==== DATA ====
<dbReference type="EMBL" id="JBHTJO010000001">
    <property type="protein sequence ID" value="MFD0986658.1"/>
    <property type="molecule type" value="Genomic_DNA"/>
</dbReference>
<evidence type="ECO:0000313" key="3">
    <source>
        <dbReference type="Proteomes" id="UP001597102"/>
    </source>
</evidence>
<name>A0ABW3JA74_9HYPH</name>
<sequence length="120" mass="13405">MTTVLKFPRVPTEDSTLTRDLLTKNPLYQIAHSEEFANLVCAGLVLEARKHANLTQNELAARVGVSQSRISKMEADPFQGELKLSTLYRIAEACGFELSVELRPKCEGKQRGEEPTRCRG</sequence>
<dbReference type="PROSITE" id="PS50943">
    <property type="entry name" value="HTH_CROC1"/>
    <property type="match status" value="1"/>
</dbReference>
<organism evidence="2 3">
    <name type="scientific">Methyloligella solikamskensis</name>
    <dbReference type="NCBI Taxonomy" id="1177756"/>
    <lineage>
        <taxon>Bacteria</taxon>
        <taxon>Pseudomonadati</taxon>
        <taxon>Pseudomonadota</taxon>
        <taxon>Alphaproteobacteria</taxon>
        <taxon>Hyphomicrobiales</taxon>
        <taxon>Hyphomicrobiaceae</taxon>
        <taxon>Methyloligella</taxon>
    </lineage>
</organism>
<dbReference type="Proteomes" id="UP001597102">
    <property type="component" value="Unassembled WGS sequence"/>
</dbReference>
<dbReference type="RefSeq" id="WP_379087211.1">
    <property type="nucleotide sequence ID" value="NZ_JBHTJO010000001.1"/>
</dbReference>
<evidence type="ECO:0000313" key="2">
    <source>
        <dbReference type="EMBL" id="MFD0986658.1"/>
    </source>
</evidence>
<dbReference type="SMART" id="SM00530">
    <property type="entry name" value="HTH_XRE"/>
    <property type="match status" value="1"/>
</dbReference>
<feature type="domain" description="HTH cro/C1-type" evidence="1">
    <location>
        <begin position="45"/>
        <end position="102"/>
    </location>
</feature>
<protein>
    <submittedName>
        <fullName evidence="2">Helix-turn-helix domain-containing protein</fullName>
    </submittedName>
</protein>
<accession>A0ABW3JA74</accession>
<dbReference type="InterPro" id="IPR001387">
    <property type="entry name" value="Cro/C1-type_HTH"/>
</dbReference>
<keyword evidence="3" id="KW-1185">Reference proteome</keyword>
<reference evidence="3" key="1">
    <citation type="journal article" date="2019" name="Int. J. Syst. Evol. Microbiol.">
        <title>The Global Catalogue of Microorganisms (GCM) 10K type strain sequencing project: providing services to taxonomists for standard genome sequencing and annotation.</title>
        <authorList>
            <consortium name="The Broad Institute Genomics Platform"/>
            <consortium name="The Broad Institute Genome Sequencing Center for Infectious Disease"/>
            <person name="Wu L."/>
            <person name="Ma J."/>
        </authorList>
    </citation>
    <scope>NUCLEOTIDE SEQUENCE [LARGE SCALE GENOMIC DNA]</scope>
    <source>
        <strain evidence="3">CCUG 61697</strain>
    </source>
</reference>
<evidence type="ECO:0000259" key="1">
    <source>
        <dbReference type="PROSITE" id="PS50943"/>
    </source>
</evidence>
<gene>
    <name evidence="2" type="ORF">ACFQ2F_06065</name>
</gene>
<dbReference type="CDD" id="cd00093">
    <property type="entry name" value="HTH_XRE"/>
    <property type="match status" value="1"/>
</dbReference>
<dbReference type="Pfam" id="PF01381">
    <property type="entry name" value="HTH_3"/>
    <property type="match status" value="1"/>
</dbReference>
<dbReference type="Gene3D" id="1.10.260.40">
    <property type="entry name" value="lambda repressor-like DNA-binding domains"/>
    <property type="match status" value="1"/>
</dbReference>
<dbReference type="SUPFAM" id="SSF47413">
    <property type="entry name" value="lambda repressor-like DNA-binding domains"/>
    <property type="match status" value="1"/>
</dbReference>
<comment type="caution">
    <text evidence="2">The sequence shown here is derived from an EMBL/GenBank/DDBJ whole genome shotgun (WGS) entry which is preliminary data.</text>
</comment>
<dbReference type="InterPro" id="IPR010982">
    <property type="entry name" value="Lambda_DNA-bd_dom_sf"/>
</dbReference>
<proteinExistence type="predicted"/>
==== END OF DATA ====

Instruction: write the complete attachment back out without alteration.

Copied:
<dbReference type="EMBL" id="JBHTJO010000001">
    <property type="protein sequence ID" value="MFD0986658.1"/>
    <property type="molecule type" value="Genomic_DNA"/>
</dbReference>
<evidence type="ECO:0000313" key="3">
    <source>
        <dbReference type="Proteomes" id="UP001597102"/>
    </source>
</evidence>
<name>A0ABW3JA74_9HYPH</name>
<sequence length="120" mass="13405">MTTVLKFPRVPTEDSTLTRDLLTKNPLYQIAHSEEFANLVCAGLVLEARKHANLTQNELAARVGVSQSRISKMEADPFQGELKLSTLYRIAEACGFELSVELRPKCEGKQRGEEPTRCRG</sequence>
<dbReference type="PROSITE" id="PS50943">
    <property type="entry name" value="HTH_CROC1"/>
    <property type="match status" value="1"/>
</dbReference>
<organism evidence="2 3">
    <name type="scientific">Methyloligella solikamskensis</name>
    <dbReference type="NCBI Taxonomy" id="1177756"/>
    <lineage>
        <taxon>Bacteria</taxon>
        <taxon>Pseudomonadati</taxon>
        <taxon>Pseudomonadota</taxon>
        <taxon>Alphaproteobacteria</taxon>
        <taxon>Hyphomicrobiales</taxon>
        <taxon>Hyphomicrobiaceae</taxon>
        <taxon>Methyloligella</taxon>
    </lineage>
</organism>
<dbReference type="Proteomes" id="UP001597102">
    <property type="component" value="Unassembled WGS sequence"/>
</dbReference>
<dbReference type="RefSeq" id="WP_379087211.1">
    <property type="nucleotide sequence ID" value="NZ_JBHTJO010000001.1"/>
</dbReference>
<evidence type="ECO:0000313" key="2">
    <source>
        <dbReference type="EMBL" id="MFD0986658.1"/>
    </source>
</evidence>
<dbReference type="SMART" id="SM00530">
    <property type="entry name" value="HTH_XRE"/>
    <property type="match status" value="1"/>
</dbReference>
<feature type="domain" description="HTH cro/C1-type" evidence="1">
    <location>
        <begin position="45"/>
        <end position="102"/>
    </location>
</feature>
<protein>
    <submittedName>
        <fullName evidence="2">Helix-turn-helix domain-containing protein</fullName>
    </submittedName>
</protein>
<accession>A0ABW3JA74</accession>
<dbReference type="InterPro" id="IPR001387">
    <property type="entry name" value="Cro/C1-type_HTH"/>
</dbReference>
<keyword evidence="3" id="KW-1185">Reference proteome</keyword>
<reference evidence="3" key="1">
    <citation type="journal article" date="2019" name="Int. J. Syst. Evol. Microbiol.">
        <title>The Global Catalogue of Microorganisms (GCM) 10K type strain sequencing project: providing services to taxonomists for standard genome sequencing and annotation.</title>
        <authorList>
            <consortium name="The Broad Institute Genomics Platform"/>
            <consortium name="The Broad Institute Genome Sequencing Center for Infectious Disease"/>
            <person name="Wu L."/>
            <person name="Ma J."/>
        </authorList>
    </citation>
    <scope>NUCLEOTIDE SEQUENCE [LARGE SCALE GENOMIC DNA]</scope>
    <source>
        <strain evidence="3">CCUG 61697</strain>
    </source>
</reference>
<evidence type="ECO:0000259" key="1">
    <source>
        <dbReference type="PROSITE" id="PS50943"/>
    </source>
</evidence>
<gene>
    <name evidence="2" type="ORF">ACFQ2F_06065</name>
</gene>
<dbReference type="CDD" id="cd00093">
    <property type="entry name" value="HTH_XRE"/>
    <property type="match status" value="1"/>
</dbReference>
<dbReference type="Pfam" id="PF01381">
    <property type="entry name" value="HTH_3"/>
    <property type="match status" value="1"/>
</dbReference>
<dbReference type="Gene3D" id="1.10.260.40">
    <property type="entry name" value="lambda repressor-like DNA-binding domains"/>
    <property type="match status" value="1"/>
</dbReference>
<dbReference type="SUPFAM" id="SSF47413">
    <property type="entry name" value="lambda repressor-like DNA-binding domains"/>
    <property type="match status" value="1"/>
</dbReference>
<comment type="caution">
    <text evidence="2">The sequence shown here is derived from an EMBL/GenBank/DDBJ whole genome shotgun (WGS) entry which is preliminary data.</text>
</comment>
<dbReference type="InterPro" id="IPR010982">
    <property type="entry name" value="Lambda_DNA-bd_dom_sf"/>
</dbReference>
<proteinExistence type="predicted"/>